Top 5 STEM This Week

Click to read this week’s Top 5 STEM column.

By Lauren Yang

Gardens such as these may soon be taken care of by robots. Creative Commons image from Jūsų darbas on Wikipedia.

  1. The garden of the future

Imagine a Roomba, except instead of cleaning that box of cereal you dropped this morning, it clears those pesky weeds that keep on popping up in your garden. That’s what roboticist Joe Jones and his startup, Franklin Robotics, is working on. Tertille, which costs $250 and will be available during summer 2017, is the robot’s name. The solar powered mechanism cuts weeds that are lower than its one inch bumper and leaves plants that are above this one inch cut off alone. Jones will add two other functions — transmitting soil and plant data, and keeping plants safe from animals — before the robot is for sale. Read more here and here.

Above is the Lego store in Fairview Mall, Canada. The new outlet in London is the world’s biggest Lego store yet. Creative Commons image from Raysonho on Wikipedia.

2. Largest Lego store yet
London’s newest Lego store speaks to the inner child of all of us. As the largest Lego store in the world, this two-story building features not only the typical products sold at other Lego stores but also life sized models of objects and figures. The store houses massive Lego structures, nicknamed “Big Builds,” which include a replica of Elizabeth Tower, London’s skyline, an iconic red telephone booth, and more. Read more here.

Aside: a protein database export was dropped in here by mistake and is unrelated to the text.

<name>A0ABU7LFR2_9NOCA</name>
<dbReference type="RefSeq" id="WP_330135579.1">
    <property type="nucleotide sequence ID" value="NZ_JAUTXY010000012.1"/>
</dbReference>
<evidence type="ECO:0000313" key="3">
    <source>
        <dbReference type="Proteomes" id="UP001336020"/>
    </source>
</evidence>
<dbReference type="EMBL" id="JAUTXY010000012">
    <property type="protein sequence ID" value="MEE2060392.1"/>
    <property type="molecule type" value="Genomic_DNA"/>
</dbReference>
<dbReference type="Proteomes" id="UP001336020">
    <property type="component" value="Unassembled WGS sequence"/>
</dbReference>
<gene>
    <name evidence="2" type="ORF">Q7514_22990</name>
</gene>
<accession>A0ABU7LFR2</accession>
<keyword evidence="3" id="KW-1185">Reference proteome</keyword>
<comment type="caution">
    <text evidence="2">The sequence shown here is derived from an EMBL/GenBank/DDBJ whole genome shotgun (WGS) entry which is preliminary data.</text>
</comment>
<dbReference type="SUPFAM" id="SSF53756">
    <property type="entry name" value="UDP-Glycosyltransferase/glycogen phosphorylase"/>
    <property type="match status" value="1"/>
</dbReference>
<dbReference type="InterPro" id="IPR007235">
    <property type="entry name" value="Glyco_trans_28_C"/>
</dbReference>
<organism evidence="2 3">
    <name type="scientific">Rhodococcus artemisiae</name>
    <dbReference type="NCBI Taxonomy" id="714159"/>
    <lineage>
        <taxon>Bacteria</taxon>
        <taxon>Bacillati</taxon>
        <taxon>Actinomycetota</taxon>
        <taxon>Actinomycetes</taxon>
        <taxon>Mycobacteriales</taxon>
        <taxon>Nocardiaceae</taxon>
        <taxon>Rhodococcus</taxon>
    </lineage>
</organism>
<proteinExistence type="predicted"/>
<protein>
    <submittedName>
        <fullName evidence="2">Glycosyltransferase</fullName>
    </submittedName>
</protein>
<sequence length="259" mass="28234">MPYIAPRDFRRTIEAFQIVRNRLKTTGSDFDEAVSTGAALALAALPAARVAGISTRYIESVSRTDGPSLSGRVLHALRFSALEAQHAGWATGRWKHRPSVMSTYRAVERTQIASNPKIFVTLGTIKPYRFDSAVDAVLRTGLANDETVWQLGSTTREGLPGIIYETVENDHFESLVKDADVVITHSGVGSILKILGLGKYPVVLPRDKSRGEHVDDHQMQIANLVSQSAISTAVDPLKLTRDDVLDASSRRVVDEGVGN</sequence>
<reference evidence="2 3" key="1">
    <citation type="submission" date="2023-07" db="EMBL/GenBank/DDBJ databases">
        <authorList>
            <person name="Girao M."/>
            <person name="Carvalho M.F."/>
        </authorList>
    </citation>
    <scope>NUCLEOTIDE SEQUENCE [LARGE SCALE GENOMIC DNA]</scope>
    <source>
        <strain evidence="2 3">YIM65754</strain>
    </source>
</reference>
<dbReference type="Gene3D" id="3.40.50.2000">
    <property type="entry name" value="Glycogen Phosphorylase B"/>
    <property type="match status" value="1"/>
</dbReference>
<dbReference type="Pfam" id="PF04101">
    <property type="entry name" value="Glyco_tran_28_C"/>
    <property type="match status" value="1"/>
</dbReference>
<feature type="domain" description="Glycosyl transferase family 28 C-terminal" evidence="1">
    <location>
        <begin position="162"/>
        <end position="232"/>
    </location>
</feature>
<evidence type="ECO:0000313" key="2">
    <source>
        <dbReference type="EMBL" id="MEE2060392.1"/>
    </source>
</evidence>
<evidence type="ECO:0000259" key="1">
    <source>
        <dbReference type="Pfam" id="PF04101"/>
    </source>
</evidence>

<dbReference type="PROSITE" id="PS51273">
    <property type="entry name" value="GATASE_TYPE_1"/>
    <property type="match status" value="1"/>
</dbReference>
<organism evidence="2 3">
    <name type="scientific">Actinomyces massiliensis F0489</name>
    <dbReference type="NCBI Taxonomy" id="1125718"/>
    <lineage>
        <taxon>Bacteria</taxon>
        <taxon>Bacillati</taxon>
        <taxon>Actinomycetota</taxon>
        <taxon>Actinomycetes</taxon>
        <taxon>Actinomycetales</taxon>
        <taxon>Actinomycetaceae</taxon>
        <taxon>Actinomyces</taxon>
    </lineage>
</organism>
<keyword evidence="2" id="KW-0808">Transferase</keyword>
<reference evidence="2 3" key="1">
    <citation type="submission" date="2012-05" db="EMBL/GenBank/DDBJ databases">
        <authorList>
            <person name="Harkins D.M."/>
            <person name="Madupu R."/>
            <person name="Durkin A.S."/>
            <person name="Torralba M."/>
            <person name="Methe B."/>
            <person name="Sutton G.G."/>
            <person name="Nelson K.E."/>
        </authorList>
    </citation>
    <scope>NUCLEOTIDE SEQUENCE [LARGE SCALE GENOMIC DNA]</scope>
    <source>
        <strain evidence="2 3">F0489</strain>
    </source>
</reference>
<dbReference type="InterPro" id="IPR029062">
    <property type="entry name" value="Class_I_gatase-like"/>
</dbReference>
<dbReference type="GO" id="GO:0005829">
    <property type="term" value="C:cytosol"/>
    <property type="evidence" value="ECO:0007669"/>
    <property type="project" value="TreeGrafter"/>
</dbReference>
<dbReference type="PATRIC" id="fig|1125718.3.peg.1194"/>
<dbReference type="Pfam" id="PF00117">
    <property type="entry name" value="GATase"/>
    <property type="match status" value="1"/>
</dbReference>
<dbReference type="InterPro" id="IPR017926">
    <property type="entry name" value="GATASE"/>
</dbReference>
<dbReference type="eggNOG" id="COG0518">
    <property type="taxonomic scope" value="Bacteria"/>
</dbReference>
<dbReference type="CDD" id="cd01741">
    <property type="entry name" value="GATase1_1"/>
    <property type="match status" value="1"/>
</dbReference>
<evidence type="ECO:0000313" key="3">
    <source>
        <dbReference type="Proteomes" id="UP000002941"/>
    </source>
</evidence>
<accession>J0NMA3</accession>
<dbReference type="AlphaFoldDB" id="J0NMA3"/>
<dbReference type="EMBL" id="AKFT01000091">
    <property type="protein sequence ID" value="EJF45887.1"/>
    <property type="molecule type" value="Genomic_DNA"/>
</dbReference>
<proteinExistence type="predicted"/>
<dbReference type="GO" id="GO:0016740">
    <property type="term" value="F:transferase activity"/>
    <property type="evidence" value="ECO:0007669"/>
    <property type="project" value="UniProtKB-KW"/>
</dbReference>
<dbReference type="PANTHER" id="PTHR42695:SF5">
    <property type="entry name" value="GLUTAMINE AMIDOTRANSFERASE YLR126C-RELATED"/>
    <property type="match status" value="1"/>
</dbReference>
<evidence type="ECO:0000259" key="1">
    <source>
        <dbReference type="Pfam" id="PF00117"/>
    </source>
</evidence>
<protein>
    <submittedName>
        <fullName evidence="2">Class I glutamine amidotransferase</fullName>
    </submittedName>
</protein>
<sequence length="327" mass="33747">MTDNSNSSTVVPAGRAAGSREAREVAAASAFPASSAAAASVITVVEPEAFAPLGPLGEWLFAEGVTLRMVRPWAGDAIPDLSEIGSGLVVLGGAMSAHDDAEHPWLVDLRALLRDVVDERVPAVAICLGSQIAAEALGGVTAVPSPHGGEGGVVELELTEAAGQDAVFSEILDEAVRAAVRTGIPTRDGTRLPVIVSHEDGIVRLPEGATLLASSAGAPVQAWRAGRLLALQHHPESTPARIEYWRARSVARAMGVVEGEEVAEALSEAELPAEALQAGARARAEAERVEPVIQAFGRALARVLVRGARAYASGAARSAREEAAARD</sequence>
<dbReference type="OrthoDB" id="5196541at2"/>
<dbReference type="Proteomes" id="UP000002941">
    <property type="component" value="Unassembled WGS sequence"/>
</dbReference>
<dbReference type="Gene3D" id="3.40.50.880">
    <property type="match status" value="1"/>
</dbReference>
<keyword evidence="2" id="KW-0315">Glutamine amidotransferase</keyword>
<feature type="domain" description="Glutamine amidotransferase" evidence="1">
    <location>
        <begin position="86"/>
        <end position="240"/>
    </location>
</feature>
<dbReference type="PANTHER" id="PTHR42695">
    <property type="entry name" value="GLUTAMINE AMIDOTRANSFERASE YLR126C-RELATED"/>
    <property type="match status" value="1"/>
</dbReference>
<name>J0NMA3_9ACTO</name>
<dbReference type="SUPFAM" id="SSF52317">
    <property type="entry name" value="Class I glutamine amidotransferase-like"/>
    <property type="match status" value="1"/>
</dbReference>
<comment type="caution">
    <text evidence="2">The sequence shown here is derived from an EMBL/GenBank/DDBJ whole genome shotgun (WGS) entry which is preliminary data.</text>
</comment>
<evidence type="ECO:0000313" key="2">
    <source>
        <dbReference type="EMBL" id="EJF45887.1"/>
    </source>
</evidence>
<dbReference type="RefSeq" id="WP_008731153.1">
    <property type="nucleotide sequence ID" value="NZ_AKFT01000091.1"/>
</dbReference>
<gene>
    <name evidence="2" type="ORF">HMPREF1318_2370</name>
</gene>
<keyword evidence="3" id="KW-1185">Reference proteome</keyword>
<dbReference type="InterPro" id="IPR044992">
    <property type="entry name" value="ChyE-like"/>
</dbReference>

Stephen Hawking makes a prediction regarding how long we have left on Earth. Creative Commons image from NASA on Wikipedia.

3. The Earth’s future
 The world famous theoretical physicist Stephen Hawking predicts that we have 1000 years left to find another planet to colonize. After that, we’re placing ourselves at risk of human extinction. Hawkings announced his prediction last Tuesday at Oxford University Union during a talk. “I don’t think we will survive another 1,000 years without escaping beyond our fragile planet,” Hawking said, according to the Washington Post. Hawking added that he believes the best path for continuing the human race is by colonizing other planets. Read more here.

Pluto’s heart may be icy cold. Creative Commons image from NASA on Wikipedia.

4. Pluto’s icy core
 A recent expedition by NASA’s New Horizons spacecraft reveals that Pluto’s heart may be comprised of a slush of water and ice. Scientists hypothesize that a comet collision might have triggered a large amount of ice to plummet to the core, thus creating the slush core. There are a few other reasons that suggest Pluto’s heart is ice slush; the first is that the planet exhibits no bulge, and the second reason is its surface is what one would expect if a planet housed a constantly re-freezing ocean. Read more here.

Thousands of satellites like the one above may be launched if SpaceX’s proposal is approved. Creative Commons image from NASA on Wikipedia.

5. SpaceX’s quest for global internet
 SpaceX, a company created by Elon Musk, is hoping to provide global internet access with its new satellite network proposal. The company hopes to launch 4425 satellites, 800 of which would go to improving internet speed in the United states and other areas. The project was first announced early January and is estimated to cost $10 billion or more. Read more about it here.


Originally published at coa.menloschool.org on November 21, 2016.